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Invest in a quality helmet to protect your eyes from ultraviolet and infrared wavelengths
Successful Farming magazine Deputy Machinery Editor
Whether you're a beginning welder or a seasoned veteran,
there's no getting around the fact that welding requires a helmet and some form
of eye protection.
But how do you decide whether to go with a less expensive
model rather than one with all the bells and whistles? Eric Sommers, Miller
Electric Mfg. Co., says it all comes down to the type of welding you do and how
much time you spend welding.
"It used to be farmers looked at welding as just one
more task that they do, so investing in a more expensive helmet didnt seem
practical," he says. "However, a lot more farmers are actually
purchasing helmets with added features because they do a significant amount of
welding and they are willing to pay extra."
Jamy Bulan, Lincoln Electric, says that a helmet's
appearance is often what appeals to welders, but it's important to look for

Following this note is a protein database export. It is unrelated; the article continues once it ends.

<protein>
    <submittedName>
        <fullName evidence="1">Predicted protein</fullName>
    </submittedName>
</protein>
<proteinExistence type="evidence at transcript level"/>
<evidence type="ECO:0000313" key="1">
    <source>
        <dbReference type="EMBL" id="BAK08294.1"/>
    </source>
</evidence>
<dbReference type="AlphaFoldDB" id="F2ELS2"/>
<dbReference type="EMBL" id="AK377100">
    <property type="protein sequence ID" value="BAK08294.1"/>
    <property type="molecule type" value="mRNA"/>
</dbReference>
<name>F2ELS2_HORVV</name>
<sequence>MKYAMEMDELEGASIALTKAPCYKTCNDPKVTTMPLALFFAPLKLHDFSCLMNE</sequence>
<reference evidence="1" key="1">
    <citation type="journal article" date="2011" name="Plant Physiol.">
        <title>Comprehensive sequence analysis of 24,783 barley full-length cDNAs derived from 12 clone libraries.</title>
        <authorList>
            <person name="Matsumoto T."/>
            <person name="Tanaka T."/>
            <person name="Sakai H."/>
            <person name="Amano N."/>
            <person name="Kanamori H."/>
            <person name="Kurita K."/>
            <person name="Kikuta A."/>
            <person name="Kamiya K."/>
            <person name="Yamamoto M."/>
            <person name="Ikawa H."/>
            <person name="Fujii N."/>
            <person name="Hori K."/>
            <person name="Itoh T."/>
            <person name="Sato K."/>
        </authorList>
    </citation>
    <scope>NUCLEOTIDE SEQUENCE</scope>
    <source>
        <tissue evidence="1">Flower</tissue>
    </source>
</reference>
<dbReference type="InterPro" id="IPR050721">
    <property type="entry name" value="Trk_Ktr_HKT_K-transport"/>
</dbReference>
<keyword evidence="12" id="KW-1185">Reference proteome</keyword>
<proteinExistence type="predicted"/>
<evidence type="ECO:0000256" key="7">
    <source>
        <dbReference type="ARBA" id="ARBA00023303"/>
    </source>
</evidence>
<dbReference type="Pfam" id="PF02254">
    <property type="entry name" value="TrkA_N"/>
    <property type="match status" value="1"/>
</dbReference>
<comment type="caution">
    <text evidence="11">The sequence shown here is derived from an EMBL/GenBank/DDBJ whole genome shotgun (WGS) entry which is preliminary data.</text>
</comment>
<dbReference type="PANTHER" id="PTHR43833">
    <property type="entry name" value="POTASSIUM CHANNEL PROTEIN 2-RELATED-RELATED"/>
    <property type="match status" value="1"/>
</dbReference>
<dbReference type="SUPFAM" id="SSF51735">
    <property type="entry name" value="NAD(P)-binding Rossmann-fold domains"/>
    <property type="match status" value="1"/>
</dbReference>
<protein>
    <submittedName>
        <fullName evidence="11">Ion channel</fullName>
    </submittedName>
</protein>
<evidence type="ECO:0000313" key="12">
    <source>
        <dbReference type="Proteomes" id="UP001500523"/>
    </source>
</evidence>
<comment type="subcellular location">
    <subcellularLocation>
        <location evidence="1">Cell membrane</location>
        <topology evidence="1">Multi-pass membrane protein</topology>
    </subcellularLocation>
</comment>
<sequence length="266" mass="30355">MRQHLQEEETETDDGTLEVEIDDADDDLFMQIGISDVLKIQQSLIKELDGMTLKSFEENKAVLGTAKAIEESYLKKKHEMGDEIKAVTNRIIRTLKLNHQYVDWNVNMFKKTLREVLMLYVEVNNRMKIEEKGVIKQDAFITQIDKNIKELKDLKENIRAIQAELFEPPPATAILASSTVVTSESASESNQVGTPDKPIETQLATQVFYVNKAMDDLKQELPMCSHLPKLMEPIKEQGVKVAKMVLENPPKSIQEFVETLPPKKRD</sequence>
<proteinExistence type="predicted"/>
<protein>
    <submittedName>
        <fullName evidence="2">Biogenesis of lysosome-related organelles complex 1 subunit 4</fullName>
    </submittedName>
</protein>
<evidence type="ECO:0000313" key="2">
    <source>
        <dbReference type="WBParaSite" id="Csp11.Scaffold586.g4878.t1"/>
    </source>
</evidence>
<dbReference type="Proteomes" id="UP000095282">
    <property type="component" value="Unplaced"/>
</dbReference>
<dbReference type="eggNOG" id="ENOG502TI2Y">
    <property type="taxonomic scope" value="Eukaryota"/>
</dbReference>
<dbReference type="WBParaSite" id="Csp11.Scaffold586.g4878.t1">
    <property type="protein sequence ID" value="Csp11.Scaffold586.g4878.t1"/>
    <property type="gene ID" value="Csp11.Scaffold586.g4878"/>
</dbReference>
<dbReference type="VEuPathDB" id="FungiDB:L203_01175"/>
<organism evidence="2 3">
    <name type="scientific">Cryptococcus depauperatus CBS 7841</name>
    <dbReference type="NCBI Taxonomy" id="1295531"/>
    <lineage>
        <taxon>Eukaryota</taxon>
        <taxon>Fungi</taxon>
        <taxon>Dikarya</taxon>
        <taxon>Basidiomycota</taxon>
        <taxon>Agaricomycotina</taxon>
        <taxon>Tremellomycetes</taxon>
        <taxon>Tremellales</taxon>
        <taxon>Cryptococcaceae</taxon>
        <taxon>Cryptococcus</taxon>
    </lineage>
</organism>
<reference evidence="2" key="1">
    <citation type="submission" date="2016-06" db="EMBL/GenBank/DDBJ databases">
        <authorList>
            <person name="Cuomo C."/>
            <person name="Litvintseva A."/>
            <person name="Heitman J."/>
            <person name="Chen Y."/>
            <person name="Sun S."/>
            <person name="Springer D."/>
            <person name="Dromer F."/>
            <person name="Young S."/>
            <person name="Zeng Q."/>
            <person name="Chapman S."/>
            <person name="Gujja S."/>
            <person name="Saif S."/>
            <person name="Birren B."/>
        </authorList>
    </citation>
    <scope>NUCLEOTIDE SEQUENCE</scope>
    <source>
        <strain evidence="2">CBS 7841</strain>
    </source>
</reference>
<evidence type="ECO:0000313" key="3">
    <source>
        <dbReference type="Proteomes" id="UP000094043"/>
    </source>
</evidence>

features that best protect your eyes.
Here are 5 points to consider before you make a purchase.
Passive vs. auto-darkening helmets
"Although any helmet should protect your vision, an
auto-darkening cartridge makes it easier to adapt to the requirements of a wide
variety of welding, cutting, and grinding applications," says Bulan.
Another bonus is the improvement in weld quality with an auto-darkening helmet.
"There is a much greater difference in the quality of
welding with an auto-darkening helmet compared to a standard model, especially
for occasional welders, because you can see exactly where you begin the arc and
can vary the shade to better see the arc while you're welding," Sommers
Solar-powered vs. battery-powered
How you power your helmet is a personal preference, but
there are key features to consider.
"Battery-powered helmets are a better choice if much of
what you weld will be done indoors. Solar-powered units actually have to be
exposed to bright sunlight to recharge the internal battery fully,"
Bulan says both work well, but some welders prefer not to be
bothered by changing worn-out batteries at inopportune times.
"A helmet with a faster switching speed (the time
between when the arc starts until the lens darkens up) results in less eye
fatigue," Sommers says.
Fixed or variable shade
Shade depends on how involved the process is. "If you
occasionally use a stick welder for a simple repair, a fixed shade would
probably be sufficient. If it's a more extensive repair and youre using a few
different processes, then it would be good to have variable shade,"
Every helmet should meet current safety standards (ANSI
Z87.1) that address light exposure as well as flame and impact resistance.